Jedwabne mayor calls for exhumation of Jewish mass grave

Cnaan Liphshiz

Michael Schudrich, Poland's chief rabbi, reciting a prayer for the victims of the Jedwabne massacre at the town's Jewish cemetery on July 10, 2016. (JTA/Cnaan Liphshiz)

Michael Schudrich, Poland’s chief rabbi, reciting a prayer for the victims of the Jedwabne massacre at the town’s Jewish cemetery on July 10, 2016. (JTA/Cnaan Liphshiz)

(JTA) — The mayor of a Polish town where locals killed and buried hundreds of Jews added his voice to a growing chorus of officials seeking to exhume the bodies to see if Germans killed the victims.

Michael Chajewski, the mayor of the town of in northeastern Poland, told Gazeta Wyborcza late last week that he supports exhumation, amid an uproar over a noncommittal statement by Poland’s education minister who said on television that, even though state historians and leaders have blamed locals for the pogrom on July 10, 1941, she did not know who killed the Jews of Jedwabne 75 years ago.

“Yes. I’m going to do it,” Chajewski is quoted as telling the paper when asked if he would sign a petition calling for the exhumation.  “You need to determine how many people were killed and by whom, to finally dispel doubt.”

Poland’s state-owned Institute of National Remembrance determined several dozen locals killed at least 340 Jews at Jedwabne, some of whom they burned inside a barn. The incident, one of at least 20 pogroms against Jews by Poles during or immediately after the Holocaust, was largely unknown in Poland prior to the 2001 publication of a book on it by historian Jan Gross.

Advertisement: The Grande at Chesterfield

But the institute “said that at the crime scene, dozens of bullets were found. It’s not all that clear,” Chajewski said. Revisionist historians say the bullets mean German troops were likely responsible for the killing because Poles were prohibited to carry guns in July 1941, when the German army was already present – though not fully controlling – the area. But dozens of testimonies by witnesses and survivors speak of the killing as done by willing locals.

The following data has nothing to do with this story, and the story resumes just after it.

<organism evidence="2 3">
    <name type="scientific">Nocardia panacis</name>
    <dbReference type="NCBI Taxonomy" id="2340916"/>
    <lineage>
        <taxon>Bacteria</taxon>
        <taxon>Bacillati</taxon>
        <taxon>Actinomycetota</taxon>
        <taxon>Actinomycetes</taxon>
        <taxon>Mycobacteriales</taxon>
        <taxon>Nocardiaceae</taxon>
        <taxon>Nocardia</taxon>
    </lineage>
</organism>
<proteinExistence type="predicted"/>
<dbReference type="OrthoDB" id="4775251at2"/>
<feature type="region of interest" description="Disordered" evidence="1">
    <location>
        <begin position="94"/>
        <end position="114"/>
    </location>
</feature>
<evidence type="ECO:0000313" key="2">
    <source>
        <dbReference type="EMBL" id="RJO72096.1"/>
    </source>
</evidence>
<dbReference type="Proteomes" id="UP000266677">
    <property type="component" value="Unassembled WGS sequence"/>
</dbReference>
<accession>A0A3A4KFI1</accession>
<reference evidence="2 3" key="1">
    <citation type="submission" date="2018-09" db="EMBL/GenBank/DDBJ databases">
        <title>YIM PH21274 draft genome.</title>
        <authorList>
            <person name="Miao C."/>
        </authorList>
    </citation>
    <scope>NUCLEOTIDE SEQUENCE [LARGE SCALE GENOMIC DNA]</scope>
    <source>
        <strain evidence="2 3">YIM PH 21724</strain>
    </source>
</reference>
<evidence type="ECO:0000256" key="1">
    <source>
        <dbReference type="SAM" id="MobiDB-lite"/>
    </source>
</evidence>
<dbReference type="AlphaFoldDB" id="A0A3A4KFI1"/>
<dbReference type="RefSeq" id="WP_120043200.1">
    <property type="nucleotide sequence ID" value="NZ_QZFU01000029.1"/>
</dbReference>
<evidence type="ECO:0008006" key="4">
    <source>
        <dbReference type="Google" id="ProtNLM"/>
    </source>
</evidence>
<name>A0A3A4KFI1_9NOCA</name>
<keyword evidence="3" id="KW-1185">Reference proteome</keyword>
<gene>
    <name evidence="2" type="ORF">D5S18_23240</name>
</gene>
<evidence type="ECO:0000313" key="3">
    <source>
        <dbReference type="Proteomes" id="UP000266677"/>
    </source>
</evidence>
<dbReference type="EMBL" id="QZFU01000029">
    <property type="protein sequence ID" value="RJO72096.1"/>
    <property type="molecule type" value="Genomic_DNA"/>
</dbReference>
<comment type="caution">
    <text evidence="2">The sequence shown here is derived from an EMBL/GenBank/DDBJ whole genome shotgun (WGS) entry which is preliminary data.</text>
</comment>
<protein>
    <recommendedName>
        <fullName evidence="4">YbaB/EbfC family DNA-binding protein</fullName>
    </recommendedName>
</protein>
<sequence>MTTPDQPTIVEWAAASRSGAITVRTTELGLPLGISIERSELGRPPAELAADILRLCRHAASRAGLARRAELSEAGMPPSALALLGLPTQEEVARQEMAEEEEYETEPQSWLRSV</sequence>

The historical record on Jedwabne is highly controversial because many Poles perceive their nation, where Nazis murdered 3 million non-Jewish Poles in addition to 3 million Jewish ones, as a victim of Nazi genocide. The Jedwabne discovery forced many to readjust this perception to include also some acts by local perpetrators.

Some forensic excavation was already carried out at Jedwabne in 2001, until it was stopped for fear it violated Jewish religious laws on not disturbing graves unnecessarily. But calls to exhume the bodies have intensified since the election last year of Poland’s right-wing president, Andrzej Duda.

Duda acknowledged the role of Poles in killing Jews earlier this month. But last year he attacked his predecessor for apologizing in 2011 for Jedwabne and denied that such events actually occurred.

“We did not, as we are falsely accused by others, participate in the Holocaust,” Duda said in a 2015 televised debate. “Lord knows that Poles didn’t take part in the Holocaust.”

The Jedwabne petition, which is being circulated by Ewa Kurek, a far-right historian from Lublin, received coverage in Polish media amid other articles about revisionist tendencies on Jedwabne, including at the Institute of National Remembrance.

Piotr Gontarczyk, a deputy director at the Institute of National Remembrance, said last week that “it is difficult to pursue a debate on the topic without a complete exhumation.” Marek Chrzanowski, a historian with the institute who is running to be elected as its next president, on Monday said: “I also believe that you must reconfigure the exhumation and get to the truth, because this case harms the image of Poles.”

Queried by JTA, an institute spokesperson said her organization does not support exhumation as a matter of policy, though some of its historians may take a different view.